“I can say that this is an exciting time for regenerative medicine.  The merger should greatly accelerate the pace of discovery, and, I hope, lead to treatments for a long list of diseases.”

The day after hearing the news, I myself feel a bit more optimistic that Astellas will continue this important work and help patients with vision impairment as well as other diseases.

Ocata bought by Astellas of Japan: initial perspectives on end of an era

AstellasBombshell news in the stem cell field as Ocata Therapeutics (OCAT; formerly Advanced Cell Technology or ACT) is reportedly to be acquired by Astellas Pharma, Inc.

The offer for purchase of OCAT will be $8.50/share or almost $380 million. For more details see this detailed PDF from Astellas.

This quote on the deal form Ocata:

“Paul Wotton, Ph.D., President and CEO, Ocata said, “I am impressed by the vision and commitment of Astellas and believe that with their global resources behind our regenerative platform, patients suffering from debilitating diseases like AMD and SMD will soon benefit from having access to regenerative medicine.”

What will this mean for the scientists at Ocata?

What role might Dr. Robert Lanza, CSO of Ocata, play after the deal?

Ocata was founded 21 years ago as ACT and despite the recent name change to Ocata, it has largely been the same company. With the purchase by Astellas, that era is over and so begins a new one.

My initial reaction is that this isn’t reflective of the full value of Ocata. It’s disappointing and creates uncertainty about the future of Ocata’s pipeline.

At the same time I’ve had this feeling for quite some time that Ocata would be acquired in coming years at some point. That time is now and a bit sooner than I had thought.

Over at Investor Stem Cell, which heavily covers Ocata, the reaction has been negative to the deal.

Note: I have a very small, long-term position in OCAT.

Mini-bios on some top finalists for Stem Cell Person of the Year

Heather_MainBy Heather Main

I was a little ashamed of myself that I didn’t know who half of the finalists were in Paul Knoepfler’s Stem Cell Person of the Year Award. I decided to look into it and find out what (or who) I have missed…..Interestingly, 3 of the 7 listed here are not scientists but instead are patients and/or patient advocates, showing the major impact these groups have on progression of our field. I have listed my write-ups of the finalists here alphabetically.

Bill Moss – FSHD sufferer, FSHD global foundation founder and chairman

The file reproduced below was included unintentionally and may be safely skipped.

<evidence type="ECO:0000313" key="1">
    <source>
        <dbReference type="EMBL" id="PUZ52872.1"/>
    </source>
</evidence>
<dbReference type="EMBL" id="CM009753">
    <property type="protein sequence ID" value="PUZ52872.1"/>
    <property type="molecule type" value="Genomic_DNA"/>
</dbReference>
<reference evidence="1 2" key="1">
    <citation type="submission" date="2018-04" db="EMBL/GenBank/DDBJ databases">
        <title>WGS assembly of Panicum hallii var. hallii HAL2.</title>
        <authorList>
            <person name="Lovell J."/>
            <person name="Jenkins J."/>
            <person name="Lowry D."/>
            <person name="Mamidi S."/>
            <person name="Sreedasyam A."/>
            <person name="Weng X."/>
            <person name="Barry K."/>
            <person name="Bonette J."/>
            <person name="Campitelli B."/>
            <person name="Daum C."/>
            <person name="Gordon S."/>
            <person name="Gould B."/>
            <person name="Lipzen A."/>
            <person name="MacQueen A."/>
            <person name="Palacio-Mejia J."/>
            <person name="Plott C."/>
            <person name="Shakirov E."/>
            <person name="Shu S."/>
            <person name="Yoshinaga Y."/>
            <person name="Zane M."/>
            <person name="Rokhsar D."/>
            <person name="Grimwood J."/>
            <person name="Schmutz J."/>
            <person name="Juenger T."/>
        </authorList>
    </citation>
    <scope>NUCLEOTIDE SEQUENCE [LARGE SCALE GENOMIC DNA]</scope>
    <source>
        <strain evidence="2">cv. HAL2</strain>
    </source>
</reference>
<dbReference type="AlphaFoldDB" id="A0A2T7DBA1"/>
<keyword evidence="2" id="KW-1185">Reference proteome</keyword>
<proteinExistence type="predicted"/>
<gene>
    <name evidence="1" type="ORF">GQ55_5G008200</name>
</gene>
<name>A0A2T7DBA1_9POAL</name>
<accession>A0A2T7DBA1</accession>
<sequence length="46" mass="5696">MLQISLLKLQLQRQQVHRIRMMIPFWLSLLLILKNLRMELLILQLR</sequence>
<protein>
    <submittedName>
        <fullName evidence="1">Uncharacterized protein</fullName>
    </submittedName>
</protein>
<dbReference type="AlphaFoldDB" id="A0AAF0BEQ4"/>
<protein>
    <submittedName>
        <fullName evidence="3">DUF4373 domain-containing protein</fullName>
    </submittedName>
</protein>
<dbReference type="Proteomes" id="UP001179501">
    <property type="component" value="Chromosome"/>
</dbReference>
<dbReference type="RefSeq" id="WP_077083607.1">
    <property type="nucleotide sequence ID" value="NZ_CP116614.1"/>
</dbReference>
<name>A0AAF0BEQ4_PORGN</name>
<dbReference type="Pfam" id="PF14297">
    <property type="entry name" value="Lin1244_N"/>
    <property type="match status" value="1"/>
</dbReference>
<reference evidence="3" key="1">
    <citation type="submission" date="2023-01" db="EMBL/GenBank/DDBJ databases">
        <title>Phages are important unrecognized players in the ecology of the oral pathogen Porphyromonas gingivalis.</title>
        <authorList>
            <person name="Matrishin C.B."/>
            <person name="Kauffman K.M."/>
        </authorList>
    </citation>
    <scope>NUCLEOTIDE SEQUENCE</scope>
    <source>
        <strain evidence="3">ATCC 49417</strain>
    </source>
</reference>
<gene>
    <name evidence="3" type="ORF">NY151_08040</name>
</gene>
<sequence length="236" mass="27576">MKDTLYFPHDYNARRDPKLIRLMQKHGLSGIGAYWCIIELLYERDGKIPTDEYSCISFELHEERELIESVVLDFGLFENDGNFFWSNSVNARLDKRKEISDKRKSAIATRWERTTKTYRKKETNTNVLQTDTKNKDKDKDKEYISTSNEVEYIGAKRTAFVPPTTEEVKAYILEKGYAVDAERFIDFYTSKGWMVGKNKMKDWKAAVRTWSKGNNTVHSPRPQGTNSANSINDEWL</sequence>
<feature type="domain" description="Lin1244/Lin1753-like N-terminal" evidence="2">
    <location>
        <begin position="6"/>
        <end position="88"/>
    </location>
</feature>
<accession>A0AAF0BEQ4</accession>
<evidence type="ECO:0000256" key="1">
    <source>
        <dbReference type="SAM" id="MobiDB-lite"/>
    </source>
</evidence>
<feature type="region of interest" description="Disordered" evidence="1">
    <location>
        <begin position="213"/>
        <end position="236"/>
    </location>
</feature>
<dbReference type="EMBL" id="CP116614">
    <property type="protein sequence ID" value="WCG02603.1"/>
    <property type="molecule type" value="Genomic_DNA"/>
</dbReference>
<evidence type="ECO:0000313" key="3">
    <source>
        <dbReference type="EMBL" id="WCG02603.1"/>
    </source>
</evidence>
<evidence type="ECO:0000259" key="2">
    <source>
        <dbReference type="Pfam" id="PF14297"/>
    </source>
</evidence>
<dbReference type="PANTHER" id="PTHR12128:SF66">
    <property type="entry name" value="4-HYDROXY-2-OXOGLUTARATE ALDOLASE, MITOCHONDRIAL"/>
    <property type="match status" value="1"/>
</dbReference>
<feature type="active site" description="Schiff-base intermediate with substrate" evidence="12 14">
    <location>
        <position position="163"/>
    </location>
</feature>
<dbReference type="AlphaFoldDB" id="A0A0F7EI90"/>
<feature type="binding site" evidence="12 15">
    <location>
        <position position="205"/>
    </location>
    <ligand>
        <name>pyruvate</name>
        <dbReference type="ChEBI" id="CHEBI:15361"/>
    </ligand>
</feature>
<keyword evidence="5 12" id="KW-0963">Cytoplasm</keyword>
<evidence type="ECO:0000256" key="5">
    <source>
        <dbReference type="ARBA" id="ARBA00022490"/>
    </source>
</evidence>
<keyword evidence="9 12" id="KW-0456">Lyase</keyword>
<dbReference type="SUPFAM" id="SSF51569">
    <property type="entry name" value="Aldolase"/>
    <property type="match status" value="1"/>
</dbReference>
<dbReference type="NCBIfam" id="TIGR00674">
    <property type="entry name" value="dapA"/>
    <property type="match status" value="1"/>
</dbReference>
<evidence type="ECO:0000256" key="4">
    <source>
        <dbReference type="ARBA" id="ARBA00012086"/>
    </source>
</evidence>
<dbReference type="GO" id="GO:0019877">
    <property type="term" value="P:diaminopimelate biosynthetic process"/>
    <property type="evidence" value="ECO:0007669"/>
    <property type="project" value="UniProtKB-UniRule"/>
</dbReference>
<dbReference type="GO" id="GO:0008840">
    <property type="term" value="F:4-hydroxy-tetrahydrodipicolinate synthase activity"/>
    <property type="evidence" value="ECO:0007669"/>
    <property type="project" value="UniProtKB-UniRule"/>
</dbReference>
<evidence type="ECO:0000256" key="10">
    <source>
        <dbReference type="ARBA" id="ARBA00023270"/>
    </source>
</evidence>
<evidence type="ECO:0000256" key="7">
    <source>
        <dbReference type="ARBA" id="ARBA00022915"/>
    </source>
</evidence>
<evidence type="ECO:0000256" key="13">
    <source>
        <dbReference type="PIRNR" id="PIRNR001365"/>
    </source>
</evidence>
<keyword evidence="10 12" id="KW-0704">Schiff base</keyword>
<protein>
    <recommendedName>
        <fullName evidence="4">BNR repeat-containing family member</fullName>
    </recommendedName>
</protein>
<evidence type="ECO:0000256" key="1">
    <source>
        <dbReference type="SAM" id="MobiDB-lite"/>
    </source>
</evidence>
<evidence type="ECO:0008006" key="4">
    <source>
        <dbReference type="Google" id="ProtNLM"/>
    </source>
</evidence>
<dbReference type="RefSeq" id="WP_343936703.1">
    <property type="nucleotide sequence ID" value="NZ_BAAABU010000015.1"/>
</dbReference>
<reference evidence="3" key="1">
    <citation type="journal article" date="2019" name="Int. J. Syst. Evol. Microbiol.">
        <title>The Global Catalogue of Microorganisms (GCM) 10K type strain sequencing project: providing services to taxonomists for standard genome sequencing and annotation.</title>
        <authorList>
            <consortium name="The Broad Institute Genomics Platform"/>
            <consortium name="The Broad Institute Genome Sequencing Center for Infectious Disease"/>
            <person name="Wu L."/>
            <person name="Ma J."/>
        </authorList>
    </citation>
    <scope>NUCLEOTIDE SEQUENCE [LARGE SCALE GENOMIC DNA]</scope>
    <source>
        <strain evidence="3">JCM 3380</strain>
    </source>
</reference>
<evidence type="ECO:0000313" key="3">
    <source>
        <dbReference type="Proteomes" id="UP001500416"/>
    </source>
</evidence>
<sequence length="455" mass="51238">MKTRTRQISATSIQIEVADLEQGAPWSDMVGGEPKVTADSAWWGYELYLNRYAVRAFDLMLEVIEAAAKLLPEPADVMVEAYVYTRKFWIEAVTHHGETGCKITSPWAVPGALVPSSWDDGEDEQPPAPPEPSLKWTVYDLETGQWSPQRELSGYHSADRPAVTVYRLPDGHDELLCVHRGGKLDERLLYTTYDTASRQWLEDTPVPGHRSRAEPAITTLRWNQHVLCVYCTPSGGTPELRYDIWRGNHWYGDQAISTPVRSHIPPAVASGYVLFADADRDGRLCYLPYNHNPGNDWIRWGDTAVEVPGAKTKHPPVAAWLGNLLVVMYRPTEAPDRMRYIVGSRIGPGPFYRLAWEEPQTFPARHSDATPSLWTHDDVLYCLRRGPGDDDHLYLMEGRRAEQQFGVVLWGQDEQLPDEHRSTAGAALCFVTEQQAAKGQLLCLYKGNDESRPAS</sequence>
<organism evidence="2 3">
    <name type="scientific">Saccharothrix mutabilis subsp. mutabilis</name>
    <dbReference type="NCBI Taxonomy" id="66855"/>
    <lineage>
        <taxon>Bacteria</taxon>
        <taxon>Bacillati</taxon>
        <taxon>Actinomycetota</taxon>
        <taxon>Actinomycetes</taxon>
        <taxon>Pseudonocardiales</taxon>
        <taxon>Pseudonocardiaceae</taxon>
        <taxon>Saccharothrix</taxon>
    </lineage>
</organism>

Bill was diagnosed with FSHD (the most common form of muscular dystrophy) at 28 years old. The youngest child of a gardener, Bill became a masterful businessman and spent 23 years as a senior executive and Executive Director of a pre-eminent Australian investment bank before leaving at 52 years of age to pursue philanthropic initiatives. He has self-funded programs for industry development in Australian aboriginal communities, advocated for disability rights and established the FSHD Global Research Foundation. This foundation funded derivation of the first FSHD affected hESC and successful highthroughput modeling of the disease through development of an efficient protocol to differentiated them to skeletal muscle. 

Jeanne Loring – Academic researcher

Personally I think PluriTest (the bioinformatic test for assessing pluripotent status) alone earns Jeanne a spot in this ‘hall of fame’. Her lab also leads fields including the ‘Frozen Zoo’ (iPSCs from the endangered species), translational projects in arthritis, Alzheimer disease, Parkinson’s disease, autism, and addiction as well as creating collections of iPSC lines for disease modeling and ethnically diverse toxicity testing. Jeanne is also recognized for her public work in ethics, legal issues, clinical use, cell generation and clinical use, the legal implications of patents and stem cell tourism. In December she will be awarded the 2015 World Stem Cell Summit ‘Stem Cell Action Award for advocacy’.

Judy Roberson – Huntington’s Disease patient advocate

Judy is a registered nurse, who now works as a full time volunteer patient advocate for Huntington’s disease. This includes supporting the UC Davis Huntington’s Disease Clinic, the UC Davis Institute for Regenerative Cures, and CIRM (California’s Stem Cell Agency), including legislative advocacy. She was appointed as the first voting patient representative to the FDA Huntington’s Disease Advisory Committee and is past president of the northern California chapter of the Huntington’s Disease Society of America. Judy advocates for the role patient advocates play in driving stem cell sciences towards making the goals a reality.

Michele de Luca and Graziella Pellegrini – academic researchers/clinicians